Paper practices beat EHRs in outcomes, treatment adherence

The use of electronic health records (EHRs) does not guarantee a higher quality of care, just a higher quality of reporting, according to a meta-analysis of articles published in the Journal of Diabetes Science and Technology.

Researchers, led by Stephanie E. Lessing, MS, of the University of Massachusetts Boston, sought to identify the existing strengths and limitations of EHRs within patient care. Additionally, they assessed future opportunities for improvement suggested in original research and recent systematic reviews.

Other studies have shown EHRs have been linked to physician burnout, and many providers struggle with adopting the technology in everyday practice. 

For their analysis, the authors assessed original research that was published between March 2003 and November 2017. Specifically, they included randomized controlled trials that comprised of patients who were 18 or older with a diabetes diagnosis.

The measured outcomes included HbA1c, blood pressure readings and LOL cholesterol levels. The research also focused on EHR outcomes, the patients’ improvement of care, adverse outcome prevention, web-based communication and the limitations of EHRs regarding chronic disease management.

Upon analysis of 13 studies, Lessing et al. found paper-based practices performed better with respect to adherence to process and treatment guidelines and intermediate outcomes, compared with practices that utilize EHR systems. They also noted the integration of EHR systems within medical practices takes more than a year, and the process should be “strengthened” in earlier integration stages. 

“This systematic review reveals that EHR has progressed substantially in providing benefits to both patients and practitioners,” Lessing et al. concluded.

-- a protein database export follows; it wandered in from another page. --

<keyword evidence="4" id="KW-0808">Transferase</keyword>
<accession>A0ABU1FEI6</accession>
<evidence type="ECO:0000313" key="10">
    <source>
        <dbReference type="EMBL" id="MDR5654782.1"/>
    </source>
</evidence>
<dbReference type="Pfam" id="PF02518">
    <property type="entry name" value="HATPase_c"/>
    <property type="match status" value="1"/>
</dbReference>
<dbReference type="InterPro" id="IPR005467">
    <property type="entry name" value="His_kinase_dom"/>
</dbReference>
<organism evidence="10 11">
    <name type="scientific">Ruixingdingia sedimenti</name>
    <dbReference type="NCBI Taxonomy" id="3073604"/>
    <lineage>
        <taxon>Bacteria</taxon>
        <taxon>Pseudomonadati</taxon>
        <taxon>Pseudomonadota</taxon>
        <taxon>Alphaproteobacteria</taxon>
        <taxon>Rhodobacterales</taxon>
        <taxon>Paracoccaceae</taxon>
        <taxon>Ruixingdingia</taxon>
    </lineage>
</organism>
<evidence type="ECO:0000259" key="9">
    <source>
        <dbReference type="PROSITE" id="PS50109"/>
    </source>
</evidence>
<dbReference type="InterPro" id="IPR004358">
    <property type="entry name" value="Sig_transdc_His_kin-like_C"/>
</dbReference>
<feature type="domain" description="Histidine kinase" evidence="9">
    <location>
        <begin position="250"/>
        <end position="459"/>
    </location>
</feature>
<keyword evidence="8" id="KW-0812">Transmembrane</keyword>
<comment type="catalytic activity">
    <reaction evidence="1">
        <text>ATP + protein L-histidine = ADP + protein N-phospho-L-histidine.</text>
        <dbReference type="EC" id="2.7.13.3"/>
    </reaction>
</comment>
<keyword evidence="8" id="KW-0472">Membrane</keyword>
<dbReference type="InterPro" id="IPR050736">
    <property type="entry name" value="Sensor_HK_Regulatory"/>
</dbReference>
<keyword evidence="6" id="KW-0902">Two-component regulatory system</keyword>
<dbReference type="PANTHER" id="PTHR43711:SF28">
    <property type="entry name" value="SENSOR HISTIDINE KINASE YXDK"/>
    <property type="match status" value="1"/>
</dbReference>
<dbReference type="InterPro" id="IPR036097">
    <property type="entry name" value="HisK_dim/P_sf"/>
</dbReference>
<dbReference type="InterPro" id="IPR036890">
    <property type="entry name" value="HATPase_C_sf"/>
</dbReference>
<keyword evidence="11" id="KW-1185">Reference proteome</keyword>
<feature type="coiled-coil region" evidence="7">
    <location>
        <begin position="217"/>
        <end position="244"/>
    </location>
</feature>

Patients with chronic diseases benefit the most by decision support tools that alert physicians of drug interactions, communication tools that keep them informed and participating in treatments, and detailed reporting and tracking that informs progress without over-testing. 

Decision support tools within EHR might be useful in increasing provider adherence to processes and guidelines through the use of reminders for tests or follow up questions and treatment modifications, the reviewers wrote. EHRs have progressed substantially in providing benefits to both patients and practitioners.

“As EHR technology continues to improve, it is likely that the treatment outcomes of chronic disease patients will also improve considerably,” the authors wrote.

Still, there is “expansive space” for further research in EHR usage, including how they can be better utilized for new drug and treatment options for chronic disease, patient portals and daily diaries.

“As new opportunities for further development are being explored, the design of new features should be tested using randomized studies to strengthen researchers’ understanding of effects with a more representative method,” Lessing et al. wrote.